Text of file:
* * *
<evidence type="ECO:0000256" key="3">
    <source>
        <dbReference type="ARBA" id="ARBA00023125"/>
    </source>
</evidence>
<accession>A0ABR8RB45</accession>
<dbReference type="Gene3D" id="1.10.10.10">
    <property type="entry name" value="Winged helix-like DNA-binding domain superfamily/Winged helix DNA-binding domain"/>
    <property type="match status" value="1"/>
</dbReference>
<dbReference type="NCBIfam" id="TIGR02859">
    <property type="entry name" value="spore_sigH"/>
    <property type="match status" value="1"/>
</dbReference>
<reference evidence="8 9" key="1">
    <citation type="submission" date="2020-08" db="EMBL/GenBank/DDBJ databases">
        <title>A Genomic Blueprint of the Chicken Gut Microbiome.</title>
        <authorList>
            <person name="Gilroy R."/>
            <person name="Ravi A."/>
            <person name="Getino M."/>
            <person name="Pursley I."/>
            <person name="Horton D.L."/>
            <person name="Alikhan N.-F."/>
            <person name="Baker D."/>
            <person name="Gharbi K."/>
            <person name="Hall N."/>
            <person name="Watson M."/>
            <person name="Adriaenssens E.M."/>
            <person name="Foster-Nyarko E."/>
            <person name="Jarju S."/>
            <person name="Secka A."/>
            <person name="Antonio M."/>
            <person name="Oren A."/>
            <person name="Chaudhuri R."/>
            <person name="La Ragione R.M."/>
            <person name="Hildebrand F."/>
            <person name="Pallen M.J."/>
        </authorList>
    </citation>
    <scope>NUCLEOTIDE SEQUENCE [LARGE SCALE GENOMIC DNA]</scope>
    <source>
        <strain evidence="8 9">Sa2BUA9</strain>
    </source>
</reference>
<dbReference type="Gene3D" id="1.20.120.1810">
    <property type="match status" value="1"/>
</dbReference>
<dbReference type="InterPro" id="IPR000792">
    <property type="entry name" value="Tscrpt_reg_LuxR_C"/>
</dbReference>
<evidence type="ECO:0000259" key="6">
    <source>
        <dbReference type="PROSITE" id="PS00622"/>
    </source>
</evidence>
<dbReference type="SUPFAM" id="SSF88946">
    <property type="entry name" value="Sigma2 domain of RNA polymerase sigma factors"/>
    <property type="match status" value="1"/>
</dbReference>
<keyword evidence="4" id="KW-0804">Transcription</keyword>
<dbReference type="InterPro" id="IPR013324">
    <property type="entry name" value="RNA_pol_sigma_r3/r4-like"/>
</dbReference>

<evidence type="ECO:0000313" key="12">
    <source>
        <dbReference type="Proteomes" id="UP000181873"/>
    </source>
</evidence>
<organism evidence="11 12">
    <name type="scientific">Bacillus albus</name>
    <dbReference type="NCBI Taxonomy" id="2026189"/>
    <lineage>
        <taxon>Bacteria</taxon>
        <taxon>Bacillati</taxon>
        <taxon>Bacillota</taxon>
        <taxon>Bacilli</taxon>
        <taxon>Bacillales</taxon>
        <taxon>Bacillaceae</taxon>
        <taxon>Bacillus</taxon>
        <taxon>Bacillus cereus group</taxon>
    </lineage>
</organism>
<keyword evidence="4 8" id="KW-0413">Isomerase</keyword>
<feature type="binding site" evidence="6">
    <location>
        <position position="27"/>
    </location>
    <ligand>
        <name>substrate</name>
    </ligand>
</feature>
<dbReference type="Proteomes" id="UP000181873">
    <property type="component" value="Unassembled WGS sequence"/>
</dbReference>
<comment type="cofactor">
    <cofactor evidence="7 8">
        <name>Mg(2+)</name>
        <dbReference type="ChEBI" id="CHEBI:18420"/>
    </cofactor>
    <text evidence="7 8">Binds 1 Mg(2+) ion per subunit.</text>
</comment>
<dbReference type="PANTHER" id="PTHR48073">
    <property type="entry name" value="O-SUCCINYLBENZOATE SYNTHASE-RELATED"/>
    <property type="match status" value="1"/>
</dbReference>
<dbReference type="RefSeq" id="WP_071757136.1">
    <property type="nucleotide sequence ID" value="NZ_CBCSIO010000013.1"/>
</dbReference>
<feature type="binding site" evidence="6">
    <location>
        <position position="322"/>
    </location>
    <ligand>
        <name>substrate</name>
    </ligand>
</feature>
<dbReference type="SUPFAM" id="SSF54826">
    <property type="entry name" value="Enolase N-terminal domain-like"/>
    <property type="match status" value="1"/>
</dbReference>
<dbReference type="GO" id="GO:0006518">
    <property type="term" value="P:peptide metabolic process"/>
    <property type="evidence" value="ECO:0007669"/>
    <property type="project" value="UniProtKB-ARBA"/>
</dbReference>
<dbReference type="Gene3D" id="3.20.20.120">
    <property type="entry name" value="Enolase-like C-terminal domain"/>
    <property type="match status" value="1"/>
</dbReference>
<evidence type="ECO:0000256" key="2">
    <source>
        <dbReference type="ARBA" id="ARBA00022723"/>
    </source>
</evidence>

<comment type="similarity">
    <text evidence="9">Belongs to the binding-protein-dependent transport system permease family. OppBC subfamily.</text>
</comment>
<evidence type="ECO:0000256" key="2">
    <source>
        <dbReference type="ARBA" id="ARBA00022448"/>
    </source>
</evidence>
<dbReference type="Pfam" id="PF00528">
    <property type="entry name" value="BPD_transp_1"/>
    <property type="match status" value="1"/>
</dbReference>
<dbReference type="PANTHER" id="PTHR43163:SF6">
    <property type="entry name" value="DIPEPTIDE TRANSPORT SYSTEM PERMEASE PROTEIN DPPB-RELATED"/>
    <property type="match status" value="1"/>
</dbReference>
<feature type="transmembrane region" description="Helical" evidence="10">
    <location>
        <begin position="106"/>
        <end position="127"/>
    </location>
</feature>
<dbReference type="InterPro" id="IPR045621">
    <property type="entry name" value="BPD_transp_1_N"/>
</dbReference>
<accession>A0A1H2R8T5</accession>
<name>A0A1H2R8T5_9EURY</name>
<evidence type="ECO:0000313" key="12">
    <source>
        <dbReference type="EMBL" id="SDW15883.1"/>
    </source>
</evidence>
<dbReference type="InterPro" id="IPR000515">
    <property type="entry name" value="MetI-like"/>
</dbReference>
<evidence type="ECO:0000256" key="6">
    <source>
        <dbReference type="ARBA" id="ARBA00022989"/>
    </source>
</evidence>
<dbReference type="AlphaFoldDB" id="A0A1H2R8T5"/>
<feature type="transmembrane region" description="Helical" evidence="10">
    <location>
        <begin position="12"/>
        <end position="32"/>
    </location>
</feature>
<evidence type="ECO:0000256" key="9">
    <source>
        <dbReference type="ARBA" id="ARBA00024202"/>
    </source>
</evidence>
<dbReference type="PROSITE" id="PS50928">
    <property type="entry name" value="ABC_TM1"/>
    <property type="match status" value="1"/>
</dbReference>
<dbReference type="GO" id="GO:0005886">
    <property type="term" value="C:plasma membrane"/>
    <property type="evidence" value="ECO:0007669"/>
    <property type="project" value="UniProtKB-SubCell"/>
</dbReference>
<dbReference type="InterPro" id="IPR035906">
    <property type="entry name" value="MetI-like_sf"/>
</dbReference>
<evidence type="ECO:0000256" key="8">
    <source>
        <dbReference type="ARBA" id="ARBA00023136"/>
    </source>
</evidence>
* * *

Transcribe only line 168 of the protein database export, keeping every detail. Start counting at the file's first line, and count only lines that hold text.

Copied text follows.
<dbReference type="InterPro" id="IPR000515">